Nearly one-third of directors of nursing and almost one-fourth of administrators say they feel “ahead of the curve” when it comes to their ability to keep up with technology and innovation at work.
Just about the same percentages said they don’t trust their supervisors to get them ready for nursing homes’ future tech challenges.
Findings come courtesy of the 2019 McKnight’s Mood of the Market Survey, which gathered digital responses from more than 250 randomly selected nursing home administrators and nurse managers in April.
Overall, more than 92% of respondents said they were personally either “ahead of the curve (28%) or “average” (64.4%) when it comes to tech prowess at work.
Nearly one-third (31%), however, said they had “just a little” (14%) or no confidence at all (16%) in their supervisor’s ability to prepare them for tech changes.
Nurse leaders were 7 percentage points ahead of administrators in personal tech confidence and about 3 percentage points more confident about their supervisors’ tech prep abilities.
“I’m surprised that the numbers are what they are,” said Anthony Perry, the president of Executive Search Solutions. He expressed admiration for the relatively high confidence levels, particularly about respondents’ supervisors.
“I would have expected that a greater deal would be closer to ‘just a little’ [confidence]’,” he said.
Matt Leach, senior consultant with Total Compensation Services, said he also was pleasantly surprised by the confidence shown.
“I would have expected a higher ‘falling behind’ or ‘below average’ percentage,” Leach said. “Then again, the people who say ‘falling behind’ might know the most — they know the train is leaving the station without them. That can be an interesting curve, in that the people who know nothing about a subject believe they’re experts and then the more you know, the less you rate your knowledge.”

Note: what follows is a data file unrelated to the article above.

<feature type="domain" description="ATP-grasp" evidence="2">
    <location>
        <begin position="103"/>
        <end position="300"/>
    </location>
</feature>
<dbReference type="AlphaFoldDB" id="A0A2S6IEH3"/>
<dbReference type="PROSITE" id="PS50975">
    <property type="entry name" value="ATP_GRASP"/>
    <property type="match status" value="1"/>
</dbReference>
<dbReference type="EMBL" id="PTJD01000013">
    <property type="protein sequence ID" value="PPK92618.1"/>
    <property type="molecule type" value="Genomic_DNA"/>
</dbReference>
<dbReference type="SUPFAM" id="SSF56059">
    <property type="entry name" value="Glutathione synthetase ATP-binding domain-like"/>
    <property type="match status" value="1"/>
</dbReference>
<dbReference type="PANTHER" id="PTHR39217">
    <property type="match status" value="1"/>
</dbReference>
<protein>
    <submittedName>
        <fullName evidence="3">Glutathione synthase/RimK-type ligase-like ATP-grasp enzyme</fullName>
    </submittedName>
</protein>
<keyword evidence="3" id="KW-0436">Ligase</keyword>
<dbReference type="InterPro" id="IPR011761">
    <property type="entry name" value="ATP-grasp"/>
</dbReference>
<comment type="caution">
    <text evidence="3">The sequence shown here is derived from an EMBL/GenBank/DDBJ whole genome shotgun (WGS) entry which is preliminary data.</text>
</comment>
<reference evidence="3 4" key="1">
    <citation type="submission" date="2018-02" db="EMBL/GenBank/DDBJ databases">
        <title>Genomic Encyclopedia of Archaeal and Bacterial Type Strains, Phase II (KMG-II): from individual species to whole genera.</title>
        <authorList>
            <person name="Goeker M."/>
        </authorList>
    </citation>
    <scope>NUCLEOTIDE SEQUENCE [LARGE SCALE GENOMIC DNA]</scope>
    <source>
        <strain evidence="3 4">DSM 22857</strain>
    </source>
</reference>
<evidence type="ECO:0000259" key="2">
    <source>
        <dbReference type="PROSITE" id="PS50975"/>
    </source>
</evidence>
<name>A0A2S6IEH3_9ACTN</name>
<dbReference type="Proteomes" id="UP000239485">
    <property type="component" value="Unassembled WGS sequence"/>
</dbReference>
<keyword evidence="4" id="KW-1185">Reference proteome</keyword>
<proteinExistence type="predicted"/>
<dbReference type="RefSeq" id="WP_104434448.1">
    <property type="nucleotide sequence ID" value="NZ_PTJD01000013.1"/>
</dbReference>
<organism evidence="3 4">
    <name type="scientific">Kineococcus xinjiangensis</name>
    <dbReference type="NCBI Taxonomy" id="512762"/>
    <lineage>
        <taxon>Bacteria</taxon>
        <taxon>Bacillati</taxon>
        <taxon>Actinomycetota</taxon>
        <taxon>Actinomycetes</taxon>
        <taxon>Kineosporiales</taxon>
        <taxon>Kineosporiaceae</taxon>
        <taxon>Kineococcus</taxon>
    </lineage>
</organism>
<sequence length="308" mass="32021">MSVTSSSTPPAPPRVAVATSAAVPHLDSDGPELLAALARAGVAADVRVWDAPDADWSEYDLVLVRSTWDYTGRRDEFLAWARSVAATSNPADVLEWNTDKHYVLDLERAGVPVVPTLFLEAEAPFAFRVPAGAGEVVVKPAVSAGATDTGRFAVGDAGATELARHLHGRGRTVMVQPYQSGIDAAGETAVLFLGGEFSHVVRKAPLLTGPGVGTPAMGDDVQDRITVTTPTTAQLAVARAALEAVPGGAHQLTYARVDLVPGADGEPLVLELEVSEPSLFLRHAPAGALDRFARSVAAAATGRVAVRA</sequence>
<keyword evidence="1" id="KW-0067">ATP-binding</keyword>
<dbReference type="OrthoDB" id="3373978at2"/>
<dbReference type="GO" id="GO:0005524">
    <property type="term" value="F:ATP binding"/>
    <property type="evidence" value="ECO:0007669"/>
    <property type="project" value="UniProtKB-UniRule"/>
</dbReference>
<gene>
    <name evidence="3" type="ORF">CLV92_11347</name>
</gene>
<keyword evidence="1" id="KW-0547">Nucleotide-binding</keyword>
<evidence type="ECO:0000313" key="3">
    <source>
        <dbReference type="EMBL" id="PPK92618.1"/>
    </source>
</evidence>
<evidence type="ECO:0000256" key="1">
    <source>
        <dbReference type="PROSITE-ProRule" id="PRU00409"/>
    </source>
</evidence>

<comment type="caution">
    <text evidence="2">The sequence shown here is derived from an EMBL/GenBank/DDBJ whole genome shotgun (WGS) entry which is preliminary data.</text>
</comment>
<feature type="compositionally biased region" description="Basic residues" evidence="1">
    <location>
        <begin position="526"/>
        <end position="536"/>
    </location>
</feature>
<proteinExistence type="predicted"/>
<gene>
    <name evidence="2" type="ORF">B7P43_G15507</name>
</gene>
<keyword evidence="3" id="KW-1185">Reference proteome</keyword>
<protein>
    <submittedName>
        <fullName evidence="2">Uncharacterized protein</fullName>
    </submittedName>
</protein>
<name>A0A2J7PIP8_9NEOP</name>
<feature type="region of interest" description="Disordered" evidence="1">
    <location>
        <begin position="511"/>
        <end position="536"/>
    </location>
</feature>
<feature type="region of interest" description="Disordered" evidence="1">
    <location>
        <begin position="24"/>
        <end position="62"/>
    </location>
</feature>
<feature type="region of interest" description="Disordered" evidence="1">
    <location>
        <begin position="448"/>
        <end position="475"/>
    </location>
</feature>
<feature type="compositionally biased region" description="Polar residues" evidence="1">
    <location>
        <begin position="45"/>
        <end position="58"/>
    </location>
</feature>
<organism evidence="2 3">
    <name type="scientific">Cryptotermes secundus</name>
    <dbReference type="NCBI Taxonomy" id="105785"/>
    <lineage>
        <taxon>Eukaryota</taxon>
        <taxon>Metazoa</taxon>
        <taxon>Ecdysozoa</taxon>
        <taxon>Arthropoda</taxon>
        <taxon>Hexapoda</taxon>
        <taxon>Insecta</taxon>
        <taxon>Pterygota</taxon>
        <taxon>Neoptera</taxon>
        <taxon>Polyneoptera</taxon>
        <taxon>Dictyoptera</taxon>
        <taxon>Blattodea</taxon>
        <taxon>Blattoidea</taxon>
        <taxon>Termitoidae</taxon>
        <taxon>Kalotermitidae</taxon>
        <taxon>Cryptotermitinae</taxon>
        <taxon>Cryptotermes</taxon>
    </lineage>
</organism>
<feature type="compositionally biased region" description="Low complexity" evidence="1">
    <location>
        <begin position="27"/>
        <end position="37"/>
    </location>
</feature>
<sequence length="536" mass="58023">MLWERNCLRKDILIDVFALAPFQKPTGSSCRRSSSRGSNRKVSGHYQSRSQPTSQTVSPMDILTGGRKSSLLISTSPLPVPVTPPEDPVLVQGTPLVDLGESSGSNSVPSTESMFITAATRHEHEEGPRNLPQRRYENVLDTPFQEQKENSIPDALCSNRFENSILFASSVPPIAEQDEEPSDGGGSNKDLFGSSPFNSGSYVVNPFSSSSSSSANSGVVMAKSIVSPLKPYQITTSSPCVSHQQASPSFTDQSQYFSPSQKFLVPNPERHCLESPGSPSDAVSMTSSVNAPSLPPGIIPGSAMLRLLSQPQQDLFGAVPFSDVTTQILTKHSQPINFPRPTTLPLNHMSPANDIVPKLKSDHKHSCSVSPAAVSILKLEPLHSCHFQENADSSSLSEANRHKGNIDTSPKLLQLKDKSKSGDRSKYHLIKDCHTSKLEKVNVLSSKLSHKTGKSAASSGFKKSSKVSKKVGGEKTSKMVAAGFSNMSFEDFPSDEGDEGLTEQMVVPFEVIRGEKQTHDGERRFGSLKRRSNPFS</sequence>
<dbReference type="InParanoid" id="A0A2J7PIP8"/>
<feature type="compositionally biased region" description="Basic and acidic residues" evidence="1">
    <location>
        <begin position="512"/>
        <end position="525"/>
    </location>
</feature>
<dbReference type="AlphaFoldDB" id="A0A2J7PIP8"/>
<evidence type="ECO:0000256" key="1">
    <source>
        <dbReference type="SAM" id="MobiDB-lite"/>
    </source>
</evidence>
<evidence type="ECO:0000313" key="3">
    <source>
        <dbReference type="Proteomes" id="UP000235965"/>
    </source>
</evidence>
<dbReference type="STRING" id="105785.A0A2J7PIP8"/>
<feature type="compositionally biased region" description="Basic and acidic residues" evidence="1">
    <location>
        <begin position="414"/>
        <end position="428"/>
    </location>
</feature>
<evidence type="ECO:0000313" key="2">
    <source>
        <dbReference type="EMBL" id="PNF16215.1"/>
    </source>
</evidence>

Still, Leach reasoned that technology is an area where lower level employees might systematically know more than their boss, especially if a supervisor is of an older generation.
“It might be more of a millennial attitude that they know more about tech than their boss, who could be a baby boomer, or whatever,” explained Total Compensation Services Managing Director Paul Gavejian.
The confidence levels might indicate that long-term care operators should be more ambitious about technological advancement than generally thought. Or it could just be that respondents, who were surveyed randomly from McKnight’s subscriber lists, were more confident about technology than non-responding peers.
“I was a little bit surprised. In general, long-term care and senior living is really behind the times in technology,” said Mark Heston of Heston & Associates. A former human resources director for skilled nursing chain LCS, he currently consults across a wide array of industries on leadership and human resources management.
“You see this and might say maybe it’s not necessarily that. Then, maybe it’s that these people responding have better technology and because of that, they’re on the cutting edge and more proactive,” he speculated. “But then again, if only 8% are saying they don’t think they’re behind, they’re probably not terribly dissatisfied at work.”
This is the last in a series of five stories on the 2019 McKnight’s Mood of the Market Survey.